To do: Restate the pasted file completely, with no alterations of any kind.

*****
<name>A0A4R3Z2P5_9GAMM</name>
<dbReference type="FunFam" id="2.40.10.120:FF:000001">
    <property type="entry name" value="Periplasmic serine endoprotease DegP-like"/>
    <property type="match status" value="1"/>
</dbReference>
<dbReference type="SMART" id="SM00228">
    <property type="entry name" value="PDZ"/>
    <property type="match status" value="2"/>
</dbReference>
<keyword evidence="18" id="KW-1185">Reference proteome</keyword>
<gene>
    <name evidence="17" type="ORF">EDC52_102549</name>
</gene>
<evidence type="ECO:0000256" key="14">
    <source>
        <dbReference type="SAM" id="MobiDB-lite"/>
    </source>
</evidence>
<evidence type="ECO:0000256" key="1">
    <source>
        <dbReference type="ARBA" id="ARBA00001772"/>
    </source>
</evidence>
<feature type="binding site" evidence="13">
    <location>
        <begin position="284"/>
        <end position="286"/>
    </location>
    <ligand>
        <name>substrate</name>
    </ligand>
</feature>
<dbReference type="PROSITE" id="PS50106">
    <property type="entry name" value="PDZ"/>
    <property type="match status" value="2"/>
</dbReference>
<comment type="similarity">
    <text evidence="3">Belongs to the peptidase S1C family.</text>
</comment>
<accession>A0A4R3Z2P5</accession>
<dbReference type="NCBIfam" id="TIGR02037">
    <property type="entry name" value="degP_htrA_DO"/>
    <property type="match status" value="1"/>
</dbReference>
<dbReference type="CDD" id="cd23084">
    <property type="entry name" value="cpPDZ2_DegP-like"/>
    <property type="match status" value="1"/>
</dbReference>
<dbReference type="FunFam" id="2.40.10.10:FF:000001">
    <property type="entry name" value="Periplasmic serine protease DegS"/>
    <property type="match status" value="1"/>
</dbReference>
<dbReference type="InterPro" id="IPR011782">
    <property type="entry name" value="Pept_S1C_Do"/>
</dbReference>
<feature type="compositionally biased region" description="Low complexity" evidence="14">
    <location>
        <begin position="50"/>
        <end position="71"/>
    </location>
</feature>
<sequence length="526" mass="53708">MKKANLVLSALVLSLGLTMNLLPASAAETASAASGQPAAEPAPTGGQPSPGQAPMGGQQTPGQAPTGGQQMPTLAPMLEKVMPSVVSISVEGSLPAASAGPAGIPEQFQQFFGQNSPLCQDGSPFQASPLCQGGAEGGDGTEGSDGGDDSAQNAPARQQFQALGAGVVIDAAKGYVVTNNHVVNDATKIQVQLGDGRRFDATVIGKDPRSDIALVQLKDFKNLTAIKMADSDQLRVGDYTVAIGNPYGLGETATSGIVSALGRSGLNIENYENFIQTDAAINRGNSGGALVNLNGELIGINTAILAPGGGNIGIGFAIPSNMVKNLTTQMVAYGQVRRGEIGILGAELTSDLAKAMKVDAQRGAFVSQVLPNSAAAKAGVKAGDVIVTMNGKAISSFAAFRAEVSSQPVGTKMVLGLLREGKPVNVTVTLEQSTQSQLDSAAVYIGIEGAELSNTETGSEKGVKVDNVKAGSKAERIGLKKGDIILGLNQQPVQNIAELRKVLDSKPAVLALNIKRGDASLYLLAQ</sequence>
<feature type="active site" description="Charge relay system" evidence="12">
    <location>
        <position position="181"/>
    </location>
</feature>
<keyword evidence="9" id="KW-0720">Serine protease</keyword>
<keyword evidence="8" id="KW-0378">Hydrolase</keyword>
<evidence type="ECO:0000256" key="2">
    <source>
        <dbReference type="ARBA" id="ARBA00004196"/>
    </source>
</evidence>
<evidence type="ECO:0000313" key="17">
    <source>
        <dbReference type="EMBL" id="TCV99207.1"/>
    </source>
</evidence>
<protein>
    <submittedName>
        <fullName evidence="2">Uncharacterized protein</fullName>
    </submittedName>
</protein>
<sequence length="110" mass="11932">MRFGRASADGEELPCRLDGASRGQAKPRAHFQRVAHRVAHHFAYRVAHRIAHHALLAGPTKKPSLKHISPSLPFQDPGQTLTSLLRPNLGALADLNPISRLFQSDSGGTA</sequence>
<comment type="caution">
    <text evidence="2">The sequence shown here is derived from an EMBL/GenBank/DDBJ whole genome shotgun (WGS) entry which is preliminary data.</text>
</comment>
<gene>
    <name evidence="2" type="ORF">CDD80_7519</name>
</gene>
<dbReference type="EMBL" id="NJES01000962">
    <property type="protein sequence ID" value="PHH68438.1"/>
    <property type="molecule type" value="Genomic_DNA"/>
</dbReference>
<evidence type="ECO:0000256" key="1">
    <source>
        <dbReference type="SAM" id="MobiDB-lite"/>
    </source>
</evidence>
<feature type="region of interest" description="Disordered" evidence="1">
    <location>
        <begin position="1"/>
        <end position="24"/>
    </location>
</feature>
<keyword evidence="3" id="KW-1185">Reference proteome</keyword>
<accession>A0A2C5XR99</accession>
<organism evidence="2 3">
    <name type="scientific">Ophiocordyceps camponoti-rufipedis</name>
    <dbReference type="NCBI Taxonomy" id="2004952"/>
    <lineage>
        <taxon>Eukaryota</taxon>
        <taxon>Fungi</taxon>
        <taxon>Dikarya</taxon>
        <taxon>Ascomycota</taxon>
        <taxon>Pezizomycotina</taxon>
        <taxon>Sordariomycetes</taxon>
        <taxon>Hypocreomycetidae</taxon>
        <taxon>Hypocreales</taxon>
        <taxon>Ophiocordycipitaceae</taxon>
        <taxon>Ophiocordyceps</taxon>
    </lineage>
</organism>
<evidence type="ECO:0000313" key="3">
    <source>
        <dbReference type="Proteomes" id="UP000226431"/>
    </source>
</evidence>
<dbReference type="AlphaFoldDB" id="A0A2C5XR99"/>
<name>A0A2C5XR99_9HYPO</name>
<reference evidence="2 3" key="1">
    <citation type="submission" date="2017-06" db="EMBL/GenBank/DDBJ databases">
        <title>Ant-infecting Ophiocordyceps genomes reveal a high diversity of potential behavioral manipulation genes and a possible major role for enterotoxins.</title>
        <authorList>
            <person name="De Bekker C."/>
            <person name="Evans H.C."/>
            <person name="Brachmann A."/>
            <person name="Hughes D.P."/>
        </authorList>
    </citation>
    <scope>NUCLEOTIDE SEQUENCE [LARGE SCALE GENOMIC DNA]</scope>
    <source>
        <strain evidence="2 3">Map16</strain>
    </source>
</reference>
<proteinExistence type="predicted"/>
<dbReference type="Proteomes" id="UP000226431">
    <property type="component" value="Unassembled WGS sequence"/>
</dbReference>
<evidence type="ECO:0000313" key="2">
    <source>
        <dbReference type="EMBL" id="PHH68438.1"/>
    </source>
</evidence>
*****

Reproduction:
<name>A0A4R3Z2P5_9GAMM</name>
<dbReference type="FunFam" id="2.40.10.120:FF:000001">
    <property type="entry name" value="Periplasmic serine endoprotease DegP-like"/>
    <property type="match status" value="1"/>
</dbReference>
<dbReference type="SMART" id="SM00228">
    <property type="entry name" value="PDZ"/>
    <property type="match status" value="2"/>
</dbReference>
<keyword evidence="18" id="KW-1185">Reference proteome</keyword>
<gene>
    <name evidence="17" type="ORF">EDC52_102549</name>
</gene>
<evidence type="ECO:0000256" key="14">
    <source>
        <dbReference type="SAM" id="MobiDB-lite"/>
    </source>
</evidence>
<evidence type="ECO:0000256" key="1">
    <source>
        <dbReference type="ARBA" id="ARBA00001772"/>
    </source>
</evidence>
<feature type="binding site" evidence="13">
    <location>
        <begin position="284"/>
        <end position="286"/>
    </location>
    <ligand>
        <name>substrate</name>
    </ligand>
</feature>
<dbReference type="PROSITE" id="PS50106">
    <property type="entry name" value="PDZ"/>
    <property type="match status" value="2"/>
</dbReference>
<comment type="similarity">
    <text evidence="3">Belongs to the peptidase S1C family.</text>
</comment>
<accession>A0A4R3Z2P5</accession>
<dbReference type="NCBIfam" id="TIGR02037">
    <property type="entry name" value="degP_htrA_DO"/>
    <property type="match status" value="1"/>
</dbReference>
<dbReference type="CDD" id="cd23084">
    <property type="entry name" value="cpPDZ2_DegP-like"/>
    <property type="match status" value="1"/>
</dbReference>
<dbReference type="FunFam" id="2.40.10.10:FF:000001">
    <property type="entry name" value="Periplasmic serine protease DegS"/>
    <property type="match status" value="1"/>
</dbReference>
<dbReference type="InterPro" id="IPR011782">
    <property type="entry name" value="Pept_S1C_Do"/>
</dbReference>
<feature type="compositionally biased region" description="Low complexity" evidence="14">
    <location>
        <begin position="50"/>
        <end position="71"/>
    </location>
</feature>
<sequence length="526" mass="53708">MKKANLVLSALVLSLGLTMNLLPASAAETASAASGQPAAEPAPTGGQPSPGQAPMGGQQTPGQAPTGGQQMPTLAPMLEKVMPSVVSISVEGSLPAASAGPAGIPEQFQQFFGQNSPLCQDGSPFQASPLCQGGAEGGDGTEGSDGGDDSAQNAPARQQFQALGAGVVIDAAKGYVVTNNHVVNDATKIQVQLGDGRRFDATVIGKDPRSDIALVQLKDFKNLTAIKMADSDQLRVGDYTVAIGNPYGLGETATSGIVSALGRSGLNIENYENFIQTDAAINRGNSGGALVNLNGELIGINTAILAPGGGNIGIGFAIPSNMVKNLTTQMVAYGQVRRGEIGILGAELTSDLAKAMKVDAQRGAFVSQVLPNSAAAKAGVKAGDVIVTMNGKAISSFAAFRAEVSSQPVGTKMVLGLLREGKPVNVTVTLEQSTQSQLDSAAVYIGIEGAELSNTETGSEKGVKVDNVKAGSKAERIGLKKGDIILGLNQQPVQNIAELRKVLDSKPAVLALNIKRGDASLYLLAQ</sequence>
<feature type="active site" description="Charge relay system" evidence="12">
    <location>
        <position position="181"/>
    </location>
</feature>
<keyword evidence="9" id="KW-0720">Serine protease</keyword>
<keyword evidence="8" id="KW-0378">Hydrolase</keyword>
<evidence type="ECO:0000256" key="2">
    <source>
        <dbReference type="ARBA" id="ARBA00004196"/>
    </source>
</evidence>
<evidence type="ECO:0000313" key="17">
    <source>
        <dbReference type="EMBL" id="TCV99207.1"/>
    </source>
</evidence>
<protein>
    <submittedName>
        <fullName evidence="2">Uncharacterized protein</fullName>
    </submittedName>
</protein>
<sequence length="110" mass="11932">MRFGRASADGEELPCRLDGASRGQAKPRAHFQRVAHRVAHHFAYRVAHRIAHHALLAGPTKKPSLKHISPSLPFQDPGQTLTSLLRPNLGALADLNPISRLFQSDSGGTA</sequence>
<comment type="caution">
    <text evidence="2">The sequence shown here is derived from an EMBL/GenBank/DDBJ whole genome shotgun (WGS) entry which is preliminary data.</text>
</comment>
<gene>
    <name evidence="2" type="ORF">CDD80_7519</name>
</gene>
<dbReference type="EMBL" id="NJES01000962">
    <property type="protein sequence ID" value="PHH68438.1"/>
    <property type="molecule type" value="Genomic_DNA"/>
</dbReference>
<evidence type="ECO:0000256" key="1">
    <source>
        <dbReference type="SAM" id="MobiDB-lite"/>
    </source>
</evidence>
<feature type="region of interest" description="Disordered" evidence="1">
    <location>
        <begin position="1"/>
        <end position="24"/>
    </location>
</feature>
<keyword evidence="3" id="KW-1185">Reference proteome</keyword>
<accession>A0A2C5XR99</accession>
<organism evidence="2 3">
    <name type="scientific">Ophiocordyceps camponoti-rufipedis</name>
    <dbReference type="NCBI Taxonomy" id="2004952"/>
    <lineage>
        <taxon>Eukaryota</taxon>
        <taxon>Fungi</taxon>
        <taxon>Dikarya</taxon>
        <taxon>Ascomycota</taxon>
        <taxon>Pezizomycotina</taxon>
        <taxon>Sordariomycetes</taxon>
        <taxon>Hypocreomycetidae</taxon>
        <taxon>Hypocreales</taxon>
        <taxon>Ophiocordycipitaceae</taxon>
        <taxon>Ophiocordyceps</taxon>
    </lineage>
</organism>
<evidence type="ECO:0000313" key="3">
    <source>
        <dbReference type="Proteomes" id="UP000226431"/>
    </source>
</evidence>
<dbReference type="AlphaFoldDB" id="A0A2C5XR99"/>
<name>A0A2C5XR99_9HYPO</name>
<reference evidence="2 3" key="1">
    <citation type="submission" date="2017-06" db="EMBL/GenBank/DDBJ databases">
        <title>Ant-infecting Ophiocordyceps genomes reveal a high diversity of potential behavioral manipulation genes and a possible major role for enterotoxins.</title>
        <authorList>
            <person name="De Bekker C."/>
            <person name="Evans H.C."/>
            <person name="Brachmann A."/>
            <person name="Hughes D.P."/>
        </authorList>
    </citation>
    <scope>NUCLEOTIDE SEQUENCE [LARGE SCALE GENOMIC DNA]</scope>
    <source>
        <strain evidence="2 3">Map16</strain>
    </source>
</reference>
<proteinExistence type="predicted"/>
<dbReference type="Proteomes" id="UP000226431">
    <property type="component" value="Unassembled WGS sequence"/>
</dbReference>
<evidence type="ECO:0000313" key="2">
    <source>
        <dbReference type="EMBL" id="PHH68438.1"/>
    </source>
</evidence>